Use this URL to cite or link to this record in EThOS: http://ethos.bl.uk/OrderDetails.do?uin=uk.bl.ethos.702053
Title: The use of bacteriophages as natural biocontrol agents against bacterial pathogens
Author: Ameh, Ekwu Mark
ISNI:       0000 0004 5994 7098
Awarding Body: Cranfield University
Current Institution: Cranfield University
Date of Award: 2016
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Abstract:
Bacteriophages are viruses that specifically infect bacteria. The bactericidal nature of lytic bacteriophages has been exploited by scientists for decades with the hope to utilise them in the fight against bacterial infections and antibiotic resistant bacteria in medical settings. More recently, the potential applications of bacteriophages for biocontrol in the agrifood and environmental sectors have been investigated in an attempt to develop ‘natural’ antimicrobial products. Bacteriophages have a couple of decisive advantages over conventional methods of controlling pathogenic bacteria, such as high host specificity, the ability to self-replicate, and the ability to evolve with their hosts. However, more research is needed to optimise the parameters for phage applications, including the impact of environmental conditions on lysis efficiency, multiplicity of infection, and to significantly minimise the emergence of bacterial resistance to phages. Temperature plays a key role in every biological activity in nature. It is also assumed that temperature has an effect on phage lysis efficiency. A comprehensive study of it and how it affects both the host cells and their corresponding phages is crucial to ensure the efficient removal of bacterial pathogens. In this thesis, temperature (as selected parameter) was investigated to determine its influence on the lysis effectiveness of the three different phages belonging to the family of the Myoviridea that were isolated and purified from a single water sample taken from a brook receiving treated wastewater. We used the multiplicity of infection of 1 in all of our study in this project. Temperature was found to have a significant impact on phage-mediated lysis efficiency. Both the temperature of incubation of the phage-bacteria mixture (incubation temperature) and the temperature history of bacterial hosts were found to have profound effects on plaque sizes as well as plaque numbers. Plaque size and number decreased with increasing temperature. For the phages examined, bacterial lysis was more efficient at 20°C compared to 30 or 37°C. Phages were suggested to be well adapted to the environment where they were isolated from with general implications for use in biological disinfection. Furthermore, the temperature history of the bacteria (prior to phage encounter) was found to have a modulating effect on their susceptibility to lysis. A second part of this study compared the performance of the three phages in regard to bacterial resistance. The emergence of bacterial resistance is a major obstacle to the success of bacteriophages applications. The use of multiple phages is typically recommended and has proven better than the use of a single phage. However, the bestway to perform phage treatment is still very unclear. This study therefore compared simultaneous addition of multiple phages (in form of a cocktail) with the sequential addition of the individual phages at different time points in trying to delay the emergence of bacterial resistance. The data obtained from this work suggest that lysis effectiveness can be adjusted to optimize any treatment goal. For fast initial bacterial clearance the use of a single phage with short time maximal lysis efficiency proved most efficient, while the simultaneous addition of phages in the form of a cocktail was most successful strategy in our study. Addition of selected phages sequentially can be normalized in such a way that is just as effective as a cocktail. A third part of this thesis looked into the susceptibility of bacteria that had undergone sublethal disinfection. We addressed the question whether bacteria subjected to sublethal doses of chlorine and UV are still susceptible to phage-mediated lysis. The chlorine treatments indicated the development of a phage-insensitive phenotype for a critical chlorine dose in the transition zone between live and dead. The remaining live (and culturable) bacteria were shown insensitive to the selected phage. The lowest UV exposure at 2.8 mJ/cm2 eliminated bacteria susceptibility to the phages. This phage- resistant phenotype may have serious consequences for the application of phages on foods or water that have previously undergone a weak disinfection regime.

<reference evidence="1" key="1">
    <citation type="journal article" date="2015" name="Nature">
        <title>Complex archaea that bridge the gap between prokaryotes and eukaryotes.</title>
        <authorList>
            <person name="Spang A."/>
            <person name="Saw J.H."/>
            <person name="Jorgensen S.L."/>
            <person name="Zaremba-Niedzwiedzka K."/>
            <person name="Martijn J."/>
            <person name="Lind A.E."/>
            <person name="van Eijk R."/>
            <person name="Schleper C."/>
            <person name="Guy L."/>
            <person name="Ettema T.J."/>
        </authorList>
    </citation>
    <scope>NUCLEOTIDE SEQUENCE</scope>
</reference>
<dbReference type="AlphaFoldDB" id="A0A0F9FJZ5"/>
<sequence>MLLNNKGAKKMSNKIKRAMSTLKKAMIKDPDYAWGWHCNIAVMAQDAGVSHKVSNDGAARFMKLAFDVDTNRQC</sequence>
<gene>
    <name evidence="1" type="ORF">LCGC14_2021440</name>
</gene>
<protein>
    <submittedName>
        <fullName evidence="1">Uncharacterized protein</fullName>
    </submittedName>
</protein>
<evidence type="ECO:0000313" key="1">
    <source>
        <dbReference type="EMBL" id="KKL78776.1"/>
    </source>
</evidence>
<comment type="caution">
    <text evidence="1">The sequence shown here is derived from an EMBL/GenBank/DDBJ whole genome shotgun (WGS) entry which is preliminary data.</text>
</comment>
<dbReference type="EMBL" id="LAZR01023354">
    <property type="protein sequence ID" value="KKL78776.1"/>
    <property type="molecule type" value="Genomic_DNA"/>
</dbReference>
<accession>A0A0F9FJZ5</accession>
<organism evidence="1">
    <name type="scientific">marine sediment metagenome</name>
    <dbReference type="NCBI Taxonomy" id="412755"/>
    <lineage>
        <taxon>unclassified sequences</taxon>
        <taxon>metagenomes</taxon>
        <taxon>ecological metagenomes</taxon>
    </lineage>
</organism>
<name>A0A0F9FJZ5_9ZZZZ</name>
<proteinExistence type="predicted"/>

Supervisor: Nocker, Andreas ; Tyrrel, S. Sponsor: Not available
Qualification Name: Thesis (Ph.D.) Qualification Level: Doctoral
EThOS ID: uk.bl.ethos.702053  DOI: Not available
Keywords: Lytic phage ; resistance ; temperature ; chlorine disinfection ; UV disinfection ; viable but non-culturable bacteria (VBNC) ; Escherichia coli (E.coli) ; multiplicity of infection (MOI) ; water ; biological disinfection
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